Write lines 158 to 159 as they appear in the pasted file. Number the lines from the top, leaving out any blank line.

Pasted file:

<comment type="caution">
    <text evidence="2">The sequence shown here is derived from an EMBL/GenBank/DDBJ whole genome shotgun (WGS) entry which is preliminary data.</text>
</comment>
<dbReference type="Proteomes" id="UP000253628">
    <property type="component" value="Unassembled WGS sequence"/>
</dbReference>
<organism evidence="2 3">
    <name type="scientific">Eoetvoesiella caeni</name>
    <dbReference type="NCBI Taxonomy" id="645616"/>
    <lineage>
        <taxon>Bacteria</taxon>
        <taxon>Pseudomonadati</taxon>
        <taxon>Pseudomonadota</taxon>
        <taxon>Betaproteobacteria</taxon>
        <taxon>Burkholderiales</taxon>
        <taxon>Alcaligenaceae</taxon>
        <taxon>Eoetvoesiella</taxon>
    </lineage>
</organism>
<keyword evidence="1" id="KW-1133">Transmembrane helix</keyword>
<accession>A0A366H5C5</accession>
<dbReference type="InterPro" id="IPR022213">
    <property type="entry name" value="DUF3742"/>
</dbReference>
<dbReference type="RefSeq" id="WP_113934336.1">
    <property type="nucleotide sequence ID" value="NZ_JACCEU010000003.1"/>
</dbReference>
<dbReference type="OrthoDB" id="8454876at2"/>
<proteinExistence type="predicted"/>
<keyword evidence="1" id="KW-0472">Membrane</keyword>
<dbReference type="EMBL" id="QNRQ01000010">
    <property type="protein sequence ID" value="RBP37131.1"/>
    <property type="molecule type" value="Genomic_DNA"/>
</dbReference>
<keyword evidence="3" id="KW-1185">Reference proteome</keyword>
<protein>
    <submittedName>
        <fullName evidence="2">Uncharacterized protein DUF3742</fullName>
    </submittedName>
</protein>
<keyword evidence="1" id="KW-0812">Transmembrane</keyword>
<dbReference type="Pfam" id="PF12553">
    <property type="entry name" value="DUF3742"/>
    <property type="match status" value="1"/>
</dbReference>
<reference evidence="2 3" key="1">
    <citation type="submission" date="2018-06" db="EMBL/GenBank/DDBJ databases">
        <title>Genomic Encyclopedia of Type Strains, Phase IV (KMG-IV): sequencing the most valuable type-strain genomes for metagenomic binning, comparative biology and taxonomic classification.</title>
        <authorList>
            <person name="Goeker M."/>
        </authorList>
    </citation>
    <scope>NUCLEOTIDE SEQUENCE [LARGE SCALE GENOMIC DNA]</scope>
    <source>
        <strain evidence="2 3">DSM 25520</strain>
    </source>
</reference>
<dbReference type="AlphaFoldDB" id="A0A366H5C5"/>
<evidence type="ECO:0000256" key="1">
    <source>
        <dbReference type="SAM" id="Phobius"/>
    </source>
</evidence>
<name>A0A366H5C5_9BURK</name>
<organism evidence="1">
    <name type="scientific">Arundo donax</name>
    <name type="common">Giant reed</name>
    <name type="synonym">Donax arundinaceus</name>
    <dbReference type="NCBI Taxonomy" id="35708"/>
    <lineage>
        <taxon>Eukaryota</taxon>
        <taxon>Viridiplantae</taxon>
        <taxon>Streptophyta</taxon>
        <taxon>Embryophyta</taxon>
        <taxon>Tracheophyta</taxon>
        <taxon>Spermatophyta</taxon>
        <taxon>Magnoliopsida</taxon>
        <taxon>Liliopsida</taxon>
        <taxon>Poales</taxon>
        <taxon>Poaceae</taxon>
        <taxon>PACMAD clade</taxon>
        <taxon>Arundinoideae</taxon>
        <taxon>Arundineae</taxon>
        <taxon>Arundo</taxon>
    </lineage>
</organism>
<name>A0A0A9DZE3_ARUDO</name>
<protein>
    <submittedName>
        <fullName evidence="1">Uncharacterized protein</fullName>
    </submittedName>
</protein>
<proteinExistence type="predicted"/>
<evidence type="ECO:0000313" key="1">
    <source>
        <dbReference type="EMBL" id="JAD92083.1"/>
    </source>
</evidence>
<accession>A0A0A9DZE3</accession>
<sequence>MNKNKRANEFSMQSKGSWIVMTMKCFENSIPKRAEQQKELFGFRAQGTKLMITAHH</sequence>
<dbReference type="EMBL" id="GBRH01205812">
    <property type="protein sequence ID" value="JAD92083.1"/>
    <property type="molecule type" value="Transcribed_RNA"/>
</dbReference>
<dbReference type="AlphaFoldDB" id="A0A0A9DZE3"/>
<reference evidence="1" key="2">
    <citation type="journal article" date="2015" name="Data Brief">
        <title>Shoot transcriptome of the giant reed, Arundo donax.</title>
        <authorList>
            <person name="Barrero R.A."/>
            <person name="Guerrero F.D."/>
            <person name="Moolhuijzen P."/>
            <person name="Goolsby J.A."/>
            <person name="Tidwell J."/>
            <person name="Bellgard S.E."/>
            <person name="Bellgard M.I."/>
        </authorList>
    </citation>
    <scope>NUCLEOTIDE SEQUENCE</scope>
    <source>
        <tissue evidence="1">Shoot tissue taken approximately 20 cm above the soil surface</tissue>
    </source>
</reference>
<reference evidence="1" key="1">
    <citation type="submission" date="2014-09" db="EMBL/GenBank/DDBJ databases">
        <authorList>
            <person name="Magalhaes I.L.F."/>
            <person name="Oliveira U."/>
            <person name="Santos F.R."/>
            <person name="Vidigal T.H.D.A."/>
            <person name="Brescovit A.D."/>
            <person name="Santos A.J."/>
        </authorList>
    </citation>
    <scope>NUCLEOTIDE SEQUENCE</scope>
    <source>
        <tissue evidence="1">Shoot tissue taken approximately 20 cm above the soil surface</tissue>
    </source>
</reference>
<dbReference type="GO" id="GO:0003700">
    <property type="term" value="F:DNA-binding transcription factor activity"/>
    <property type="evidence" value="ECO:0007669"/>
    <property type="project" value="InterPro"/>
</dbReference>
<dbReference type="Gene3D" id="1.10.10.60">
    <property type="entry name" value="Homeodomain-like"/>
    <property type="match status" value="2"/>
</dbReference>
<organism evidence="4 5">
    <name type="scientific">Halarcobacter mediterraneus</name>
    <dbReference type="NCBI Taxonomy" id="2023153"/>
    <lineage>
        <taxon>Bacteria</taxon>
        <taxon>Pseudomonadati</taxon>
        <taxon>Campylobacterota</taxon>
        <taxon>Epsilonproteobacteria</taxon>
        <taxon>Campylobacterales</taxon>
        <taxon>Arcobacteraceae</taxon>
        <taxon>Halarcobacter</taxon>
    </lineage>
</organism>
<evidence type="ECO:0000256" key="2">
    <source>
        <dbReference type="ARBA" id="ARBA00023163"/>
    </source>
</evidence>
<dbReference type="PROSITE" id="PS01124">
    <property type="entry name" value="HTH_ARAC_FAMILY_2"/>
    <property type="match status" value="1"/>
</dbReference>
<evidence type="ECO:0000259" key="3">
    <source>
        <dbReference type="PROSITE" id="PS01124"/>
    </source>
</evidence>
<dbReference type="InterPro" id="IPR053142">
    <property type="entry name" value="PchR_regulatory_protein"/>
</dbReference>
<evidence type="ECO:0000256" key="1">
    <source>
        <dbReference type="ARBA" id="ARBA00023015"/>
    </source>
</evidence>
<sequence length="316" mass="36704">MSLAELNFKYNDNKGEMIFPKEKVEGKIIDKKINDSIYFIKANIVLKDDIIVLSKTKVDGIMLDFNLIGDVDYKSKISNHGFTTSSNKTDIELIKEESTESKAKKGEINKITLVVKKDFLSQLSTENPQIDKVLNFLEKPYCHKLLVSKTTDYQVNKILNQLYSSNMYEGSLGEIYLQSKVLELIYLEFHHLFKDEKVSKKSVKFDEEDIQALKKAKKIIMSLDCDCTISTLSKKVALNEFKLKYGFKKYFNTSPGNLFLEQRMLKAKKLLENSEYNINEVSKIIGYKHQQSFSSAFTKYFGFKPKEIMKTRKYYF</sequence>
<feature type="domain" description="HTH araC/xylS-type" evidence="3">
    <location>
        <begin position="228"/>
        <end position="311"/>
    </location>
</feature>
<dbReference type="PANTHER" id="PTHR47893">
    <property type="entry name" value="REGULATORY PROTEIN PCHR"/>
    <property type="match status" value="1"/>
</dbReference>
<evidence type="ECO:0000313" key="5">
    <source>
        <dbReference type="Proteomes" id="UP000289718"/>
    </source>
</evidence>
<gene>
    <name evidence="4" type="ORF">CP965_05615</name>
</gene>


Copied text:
        <taxon>Arcobacteraceae</taxon>
        <taxon>Halarcobacter</taxon>